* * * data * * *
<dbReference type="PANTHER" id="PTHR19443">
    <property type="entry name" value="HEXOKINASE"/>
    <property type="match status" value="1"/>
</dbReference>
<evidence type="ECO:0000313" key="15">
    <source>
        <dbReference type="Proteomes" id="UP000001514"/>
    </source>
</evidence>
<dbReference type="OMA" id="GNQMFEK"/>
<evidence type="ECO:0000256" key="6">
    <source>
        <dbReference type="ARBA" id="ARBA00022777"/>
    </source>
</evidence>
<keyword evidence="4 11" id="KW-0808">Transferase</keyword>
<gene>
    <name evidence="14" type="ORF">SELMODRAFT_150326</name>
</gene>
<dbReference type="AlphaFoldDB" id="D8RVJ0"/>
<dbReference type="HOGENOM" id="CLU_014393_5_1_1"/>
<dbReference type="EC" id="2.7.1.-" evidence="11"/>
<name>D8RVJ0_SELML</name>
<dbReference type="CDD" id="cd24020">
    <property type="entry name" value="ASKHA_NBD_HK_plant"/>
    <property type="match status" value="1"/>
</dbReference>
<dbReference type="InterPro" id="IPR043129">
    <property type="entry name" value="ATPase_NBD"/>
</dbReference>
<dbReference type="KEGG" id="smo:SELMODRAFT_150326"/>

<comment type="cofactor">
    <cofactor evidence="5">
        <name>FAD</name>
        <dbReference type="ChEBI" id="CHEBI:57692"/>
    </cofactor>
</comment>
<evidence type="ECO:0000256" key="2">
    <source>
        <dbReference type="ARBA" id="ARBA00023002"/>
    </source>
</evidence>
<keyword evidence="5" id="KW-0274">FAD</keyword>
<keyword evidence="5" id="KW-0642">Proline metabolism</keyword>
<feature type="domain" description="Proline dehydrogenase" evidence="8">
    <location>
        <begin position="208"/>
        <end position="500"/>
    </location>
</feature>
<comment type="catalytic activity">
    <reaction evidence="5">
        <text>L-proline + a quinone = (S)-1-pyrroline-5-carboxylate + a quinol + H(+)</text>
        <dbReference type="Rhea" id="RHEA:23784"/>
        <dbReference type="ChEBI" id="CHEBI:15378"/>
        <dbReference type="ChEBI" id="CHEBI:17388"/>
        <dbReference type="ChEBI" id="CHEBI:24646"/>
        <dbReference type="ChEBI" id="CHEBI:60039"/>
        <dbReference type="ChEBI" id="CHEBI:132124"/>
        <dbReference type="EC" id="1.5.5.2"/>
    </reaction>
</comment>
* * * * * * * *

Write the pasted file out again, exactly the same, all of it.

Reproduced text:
<dbReference type="PANTHER" id="PTHR19443">
    <property type="entry name" value="HEXOKINASE"/>
    <property type="match status" value="1"/>
</dbReference>
<evidence type="ECO:0000313" key="15">
    <source>
        <dbReference type="Proteomes" id="UP000001514"/>
    </source>
</evidence>
<dbReference type="OMA" id="GNQMFEK"/>
<evidence type="ECO:0000256" key="6">
    <source>
        <dbReference type="ARBA" id="ARBA00022777"/>
    </source>
</evidence>
<keyword evidence="4 11" id="KW-0808">Transferase</keyword>
<gene>
    <name evidence="14" type="ORF">SELMODRAFT_150326</name>
</gene>
<dbReference type="AlphaFoldDB" id="D8RVJ0"/>
<dbReference type="HOGENOM" id="CLU_014393_5_1_1"/>
<dbReference type="EC" id="2.7.1.-" evidence="11"/>
<name>D8RVJ0_SELML</name>
<dbReference type="CDD" id="cd24020">
    <property type="entry name" value="ASKHA_NBD_HK_plant"/>
    <property type="match status" value="1"/>
</dbReference>
<dbReference type="InterPro" id="IPR043129">
    <property type="entry name" value="ATPase_NBD"/>
</dbReference>
<dbReference type="KEGG" id="smo:SELMODRAFT_150326"/>

<comment type="cofactor">
    <cofactor evidence="5">
        <name>FAD</name>
        <dbReference type="ChEBI" id="CHEBI:57692"/>
    </cofactor>
</comment>
<evidence type="ECO:0000256" key="2">
    <source>
        <dbReference type="ARBA" id="ARBA00023002"/>
    </source>
</evidence>
<keyword evidence="5" id="KW-0274">FAD</keyword>
<keyword evidence="5" id="KW-0642">Proline metabolism</keyword>
<feature type="domain" description="Proline dehydrogenase" evidence="8">
    <location>
        <begin position="208"/>
        <end position="500"/>
    </location>
</feature>
<comment type="catalytic activity">
    <reaction evidence="5">
        <text>L-proline + a quinone = (S)-1-pyrroline-5-carboxylate + a quinol + H(+)</text>
        <dbReference type="Rhea" id="RHEA:23784"/>
        <dbReference type="ChEBI" id="CHEBI:15378"/>
        <dbReference type="ChEBI" id="CHEBI:17388"/>
        <dbReference type="ChEBI" id="CHEBI:24646"/>
        <dbReference type="ChEBI" id="CHEBI:60039"/>
        <dbReference type="ChEBI" id="CHEBI:132124"/>
        <dbReference type="EC" id="1.5.5.2"/>
    </reaction>
</comment>